Time to Soak: H2O in the Hot Hot Heat

So it’s a hot one this week,  Missoula. You’re thirsty, you want lemonade. You’re on day three of a +/- 90 degree stretch. You’ve been sweating, and you’re depleting what normally comprises ~ 60 percent of your body material: water. Now think about this as you slurp that lemonade: veggie plants are comprised of ~ 80 to 95 percent water, and they’ve been basking in the sun all day long.[1] As the Alabama Extension Service states, “Think of them [vegetable plants] as sacks of water with a small amount of flavoring and some vitamins,”[2] or, as Kim Gilchrist articulates, “Plants need water to help them stay upright and grow taller, to photosynthesize, and to move nutrients from their roots to their leaves and flowers.” These sacks aren’t much without water, and it’s our duty to keep them hydrated and happy.
Some arithmetic…

BethGibson_eaton_2010 (2)

Generally, our gardens need at least one inch of water per week. In hot weather, vegetables need more: add about a ½ inch per week for every 10 degrees that the average temperature is above 60 degrees.[3]

By definition, the average temperature is the daytime high plus nighttime low, divided by two. So, if the high is 95 and the low is 73, the average is 92 + 73, divided by two. The answer is 82.5. In this case, that’s about 20 degrees over 60, so you would be watering two inches total for the week (that’s the base inch plus two ½ inches). This explains why most vegetable gardeners in hot climates just laugh at the “one inch of water per week” recommendation. That simply doesn’t work in really hot weather for squash, eggplant, tomatoes, and other crops that need lots of water and have big leaves that wilt easily. This is all to say that when it’s hot, we need to be conscious about watering longer.[4]

You can measure an inch of water by keeping a rain gauge or other container under your watering system. You’ve applied an inch of water when the vessel collects water an inch deep.[5]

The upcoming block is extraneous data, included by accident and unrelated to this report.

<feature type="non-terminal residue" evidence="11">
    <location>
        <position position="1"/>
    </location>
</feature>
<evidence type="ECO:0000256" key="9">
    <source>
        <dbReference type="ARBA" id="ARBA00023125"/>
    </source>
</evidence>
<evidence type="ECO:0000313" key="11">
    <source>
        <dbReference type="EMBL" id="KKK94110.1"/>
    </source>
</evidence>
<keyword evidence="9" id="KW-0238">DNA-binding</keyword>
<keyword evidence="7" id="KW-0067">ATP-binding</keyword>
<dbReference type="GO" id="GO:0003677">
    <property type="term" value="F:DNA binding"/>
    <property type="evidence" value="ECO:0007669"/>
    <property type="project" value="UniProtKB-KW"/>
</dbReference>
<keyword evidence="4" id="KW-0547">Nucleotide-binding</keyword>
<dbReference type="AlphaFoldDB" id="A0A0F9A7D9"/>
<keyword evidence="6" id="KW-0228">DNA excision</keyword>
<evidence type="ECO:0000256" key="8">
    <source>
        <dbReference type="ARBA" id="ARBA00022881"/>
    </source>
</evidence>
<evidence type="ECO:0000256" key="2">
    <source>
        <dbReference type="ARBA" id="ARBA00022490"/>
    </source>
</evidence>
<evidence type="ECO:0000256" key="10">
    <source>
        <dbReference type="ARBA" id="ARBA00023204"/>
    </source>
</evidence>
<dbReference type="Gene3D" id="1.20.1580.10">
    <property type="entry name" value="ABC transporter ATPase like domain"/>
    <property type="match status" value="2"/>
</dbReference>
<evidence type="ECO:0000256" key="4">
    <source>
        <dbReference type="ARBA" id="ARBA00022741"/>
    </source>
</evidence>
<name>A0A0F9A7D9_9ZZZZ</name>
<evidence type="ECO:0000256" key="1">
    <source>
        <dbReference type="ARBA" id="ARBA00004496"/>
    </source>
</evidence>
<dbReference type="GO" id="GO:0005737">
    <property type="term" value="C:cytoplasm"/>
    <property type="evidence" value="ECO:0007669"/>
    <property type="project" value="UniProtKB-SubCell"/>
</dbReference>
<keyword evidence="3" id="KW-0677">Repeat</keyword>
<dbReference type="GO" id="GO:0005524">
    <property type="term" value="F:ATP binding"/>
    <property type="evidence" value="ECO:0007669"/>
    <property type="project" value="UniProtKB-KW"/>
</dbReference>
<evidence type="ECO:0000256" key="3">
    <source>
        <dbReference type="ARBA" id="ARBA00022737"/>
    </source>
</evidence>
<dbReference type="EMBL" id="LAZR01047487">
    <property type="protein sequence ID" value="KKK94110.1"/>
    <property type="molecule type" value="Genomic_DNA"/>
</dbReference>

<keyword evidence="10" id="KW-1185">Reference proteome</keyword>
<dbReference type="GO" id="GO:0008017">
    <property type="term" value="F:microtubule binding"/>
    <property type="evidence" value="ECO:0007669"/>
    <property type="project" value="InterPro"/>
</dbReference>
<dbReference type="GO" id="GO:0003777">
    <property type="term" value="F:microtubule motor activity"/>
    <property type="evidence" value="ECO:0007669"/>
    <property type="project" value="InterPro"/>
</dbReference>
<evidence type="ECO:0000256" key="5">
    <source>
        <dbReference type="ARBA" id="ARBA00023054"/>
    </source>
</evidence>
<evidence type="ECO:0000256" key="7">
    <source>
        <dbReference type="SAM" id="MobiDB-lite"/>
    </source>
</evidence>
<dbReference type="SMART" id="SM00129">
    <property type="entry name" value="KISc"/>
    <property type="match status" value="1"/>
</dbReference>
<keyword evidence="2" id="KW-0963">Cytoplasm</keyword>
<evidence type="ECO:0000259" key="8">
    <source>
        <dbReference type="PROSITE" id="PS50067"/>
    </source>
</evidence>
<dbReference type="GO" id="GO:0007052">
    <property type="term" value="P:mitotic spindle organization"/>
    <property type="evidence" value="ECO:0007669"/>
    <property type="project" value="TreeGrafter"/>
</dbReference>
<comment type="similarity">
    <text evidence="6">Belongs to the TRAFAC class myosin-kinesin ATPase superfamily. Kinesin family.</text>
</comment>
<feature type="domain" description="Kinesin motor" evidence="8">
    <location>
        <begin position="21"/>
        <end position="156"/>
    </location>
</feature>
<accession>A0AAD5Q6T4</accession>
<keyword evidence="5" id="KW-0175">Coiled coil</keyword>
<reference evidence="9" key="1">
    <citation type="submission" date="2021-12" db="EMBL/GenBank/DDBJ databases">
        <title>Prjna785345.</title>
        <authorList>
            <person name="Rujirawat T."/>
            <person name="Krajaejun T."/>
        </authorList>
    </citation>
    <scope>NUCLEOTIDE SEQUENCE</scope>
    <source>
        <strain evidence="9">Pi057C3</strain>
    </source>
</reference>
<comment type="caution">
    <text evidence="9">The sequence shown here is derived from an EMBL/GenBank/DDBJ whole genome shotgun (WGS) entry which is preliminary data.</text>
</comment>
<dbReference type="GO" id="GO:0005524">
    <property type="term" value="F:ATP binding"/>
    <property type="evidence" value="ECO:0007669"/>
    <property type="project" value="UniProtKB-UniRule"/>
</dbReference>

No need to buy a water gauge, simply use a container with a ruler.

Know the watering needs of your plants. Most plants perform best in soil that is kept moist, but not waterlogged. Some plants, however, prefer the soil to be completely dried out before being watered again. In our dry climate it’s best to err on the side of keeping the soil evenly moist, but if you really want all your plants to thrive, learn about their individual watering needs. The Royal Horticultural Society outlines some basics.

Check out Kim Gilchrist’s post, To water… or not to water, for more detailed information on watering in the heat.

Stay hydrated everyone!




[1] J.K. Kemble, Basics of Vegetable Crop Irrigation (n.p.: Alabama, A & M, and Auburn Universities, 2000), [1].

[2] Kemble, Basics of Vegetable Crop, [1]

[3] Kelly Smith, “How Much Water Do Vegetables Need?,” Bonnie Plants, accessed June 27, 2016, https://bonnieplants.com/library/how-much-water-do-vegetables-need/.

[4]  Smith, “How Much Water Do Vegetables,” Bonnie Plants.

[5] Smith, “How Much Water Do Vegetables,” Bonnie Plants.


Kemble, J.K. Basics of Vegetable Crop Irrigation. N.p.: Alabama, A & M, and Auburn      Universities; Alabama Cooperative Extension System, 2000.

Smith, Kelly. “How Much Water Do Vegetables Need?” Bonnie Plants. Accessed June 27,  2016. https://bonnieplants.com/library/how-much-water-do-vegetables-need/.